Writing a How-to Article for Your School Newspaper
How-to articles are some of the easiest writing you can do—assuming you know what you are talking about. In this article, we will look at the most important elements of this type of article and how to prepare for and then write it for your school newspaper.
Know Your Stuff
A how-to article, by definition, casts you in the light of the expert—the one who knows what they are doing and how to do it right. So you really do need to know. Do whatever research you can to make sure you are comfortable with the process.
If you are going to write about How to Study, then you probably need to do some research on studying and memory retention techniques. Make sure what you write about is relevant to your audience.
Outline the Specific Steps
Once you have a topic and you know the subject well enough, outline the specific steps needed to be taken in order to accomplish the task. For example, on How to Study:
- Take Good Notes
- Transfer Notes into a Graphical Representation (visual things are remembered easier)
- Study in Spurts – 10 to 15 minutes (we remember first and last easiest)
- Switch Subjects Often (to eliminate mental fatigue)
- Teach It to Someone Else (you know what you teach)
- Review Often (little moments here and there)
If these are your steps, you now have your subheadings for your article.
Writing the Article
Begin with an introduction to the subject and why your method will help someone and then begin explaining each step that you outlined above. Write somewhere between two and five paragraphs to explain each point. If you think you need to write an entire article on just one point, then that is probably what you should do.
You don’t want each of your points to be so long that they become an entirely different matter and pull your reader away from the steps. Be concise and be thorough in how you write. Make every word count.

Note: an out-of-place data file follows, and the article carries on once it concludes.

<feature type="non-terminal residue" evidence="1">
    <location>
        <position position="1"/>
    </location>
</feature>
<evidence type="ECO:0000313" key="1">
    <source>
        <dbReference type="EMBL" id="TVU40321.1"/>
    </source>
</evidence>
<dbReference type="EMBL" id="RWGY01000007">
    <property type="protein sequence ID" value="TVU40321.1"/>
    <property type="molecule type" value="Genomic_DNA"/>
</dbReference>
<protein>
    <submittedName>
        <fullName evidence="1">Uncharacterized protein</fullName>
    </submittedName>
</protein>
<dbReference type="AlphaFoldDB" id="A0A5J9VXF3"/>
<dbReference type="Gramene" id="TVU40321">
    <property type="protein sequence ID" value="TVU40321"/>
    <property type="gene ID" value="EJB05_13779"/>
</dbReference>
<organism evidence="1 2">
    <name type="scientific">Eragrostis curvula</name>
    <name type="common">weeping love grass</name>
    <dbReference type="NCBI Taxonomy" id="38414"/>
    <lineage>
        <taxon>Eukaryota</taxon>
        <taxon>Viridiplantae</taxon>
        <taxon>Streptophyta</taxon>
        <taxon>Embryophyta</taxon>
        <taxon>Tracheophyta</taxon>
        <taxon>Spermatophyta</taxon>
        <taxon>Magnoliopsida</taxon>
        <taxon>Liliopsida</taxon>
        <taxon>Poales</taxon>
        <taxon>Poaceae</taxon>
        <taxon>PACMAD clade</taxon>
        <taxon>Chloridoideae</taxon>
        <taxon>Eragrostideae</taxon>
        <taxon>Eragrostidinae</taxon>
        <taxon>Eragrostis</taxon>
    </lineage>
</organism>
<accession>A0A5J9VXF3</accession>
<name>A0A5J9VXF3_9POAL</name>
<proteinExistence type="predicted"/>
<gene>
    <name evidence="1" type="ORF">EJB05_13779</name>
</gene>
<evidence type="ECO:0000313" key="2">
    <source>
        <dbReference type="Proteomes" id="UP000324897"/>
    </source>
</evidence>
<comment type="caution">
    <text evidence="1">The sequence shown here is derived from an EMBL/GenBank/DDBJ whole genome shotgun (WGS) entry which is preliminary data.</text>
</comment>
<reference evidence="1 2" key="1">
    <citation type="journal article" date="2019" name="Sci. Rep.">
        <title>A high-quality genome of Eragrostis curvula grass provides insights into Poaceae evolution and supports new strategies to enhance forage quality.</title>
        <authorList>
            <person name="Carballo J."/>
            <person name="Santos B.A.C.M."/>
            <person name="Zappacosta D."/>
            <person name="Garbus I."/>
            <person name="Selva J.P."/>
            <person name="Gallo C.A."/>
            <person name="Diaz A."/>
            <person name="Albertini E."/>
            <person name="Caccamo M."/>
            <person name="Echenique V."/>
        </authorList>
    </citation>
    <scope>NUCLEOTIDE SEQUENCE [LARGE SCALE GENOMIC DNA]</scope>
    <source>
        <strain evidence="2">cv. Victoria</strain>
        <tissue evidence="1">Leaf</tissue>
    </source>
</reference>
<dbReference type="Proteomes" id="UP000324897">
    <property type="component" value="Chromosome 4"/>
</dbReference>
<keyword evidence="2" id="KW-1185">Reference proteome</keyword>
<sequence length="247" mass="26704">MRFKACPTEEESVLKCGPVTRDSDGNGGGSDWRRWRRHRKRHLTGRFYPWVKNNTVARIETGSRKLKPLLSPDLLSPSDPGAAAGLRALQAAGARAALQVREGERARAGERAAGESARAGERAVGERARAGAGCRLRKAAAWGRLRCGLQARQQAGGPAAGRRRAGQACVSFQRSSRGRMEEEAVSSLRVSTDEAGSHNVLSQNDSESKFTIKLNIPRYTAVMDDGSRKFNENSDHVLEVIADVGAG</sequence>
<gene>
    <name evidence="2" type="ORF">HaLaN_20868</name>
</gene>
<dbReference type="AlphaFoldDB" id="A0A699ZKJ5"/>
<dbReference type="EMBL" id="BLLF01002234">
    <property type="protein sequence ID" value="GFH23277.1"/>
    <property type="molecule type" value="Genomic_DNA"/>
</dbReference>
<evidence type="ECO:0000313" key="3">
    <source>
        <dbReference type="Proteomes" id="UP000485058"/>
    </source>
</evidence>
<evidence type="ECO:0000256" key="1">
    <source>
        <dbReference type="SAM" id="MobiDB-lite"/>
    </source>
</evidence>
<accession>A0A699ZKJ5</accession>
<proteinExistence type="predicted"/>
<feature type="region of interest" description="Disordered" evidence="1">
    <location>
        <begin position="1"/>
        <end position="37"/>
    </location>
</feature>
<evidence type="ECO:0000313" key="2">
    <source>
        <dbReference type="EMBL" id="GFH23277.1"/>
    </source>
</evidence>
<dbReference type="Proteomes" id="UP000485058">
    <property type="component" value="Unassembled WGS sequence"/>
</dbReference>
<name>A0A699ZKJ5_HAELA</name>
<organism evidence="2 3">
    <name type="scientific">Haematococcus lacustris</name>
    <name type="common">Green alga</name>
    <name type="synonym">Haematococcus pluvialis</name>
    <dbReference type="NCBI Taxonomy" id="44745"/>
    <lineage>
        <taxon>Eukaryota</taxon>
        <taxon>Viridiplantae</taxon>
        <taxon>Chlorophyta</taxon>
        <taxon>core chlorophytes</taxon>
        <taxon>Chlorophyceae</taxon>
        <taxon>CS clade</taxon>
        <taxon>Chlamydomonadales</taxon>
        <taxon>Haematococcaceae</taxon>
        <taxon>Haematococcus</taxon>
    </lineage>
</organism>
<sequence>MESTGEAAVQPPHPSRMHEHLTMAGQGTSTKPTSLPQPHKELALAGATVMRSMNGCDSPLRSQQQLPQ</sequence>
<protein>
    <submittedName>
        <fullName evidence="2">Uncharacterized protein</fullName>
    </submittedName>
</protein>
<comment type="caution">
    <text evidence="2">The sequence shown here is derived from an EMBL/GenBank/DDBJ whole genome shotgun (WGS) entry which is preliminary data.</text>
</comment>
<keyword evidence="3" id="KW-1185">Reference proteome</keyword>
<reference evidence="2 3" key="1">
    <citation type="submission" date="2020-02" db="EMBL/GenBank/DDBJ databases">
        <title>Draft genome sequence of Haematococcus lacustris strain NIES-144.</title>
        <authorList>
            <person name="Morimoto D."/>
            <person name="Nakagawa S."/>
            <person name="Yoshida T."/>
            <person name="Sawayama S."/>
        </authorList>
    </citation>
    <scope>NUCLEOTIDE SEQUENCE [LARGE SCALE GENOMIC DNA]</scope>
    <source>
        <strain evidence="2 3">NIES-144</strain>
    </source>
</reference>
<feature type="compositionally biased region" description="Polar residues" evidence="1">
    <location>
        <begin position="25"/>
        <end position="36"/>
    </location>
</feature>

When opportunity presents itself, give examples of each of your steps. Sometimes, images work well, but certain exercises, personal experiences, or examples from other people are also nice additions.
People need to, as much as can be done, see your steps in action. So provide tips on implementing each step where applicable. For example, you can give tips on Step 5 of How to Study by saying something like this:
If you can sit where you want to in class, it might be best to sit next to the student who seems to be struggling the most in class. Invariably that person may ask your help. In teaching him or her how to do it, you’ve learned the material better than any cramming session ever could. So instead of sitting by your best friend and being distracting during class, sit next to someone who you can help teach.
Be Positive on the Outcome
Focus on the positive outcomes of following your steps, rather than the negative consequences of not doing so. You are trying to help someone do something, not lecture them because they don’t want to do it your way. So be positive in your writing. Not only will you find it rewarding when people are helped, but you will find that it strengthens your own character in that area.
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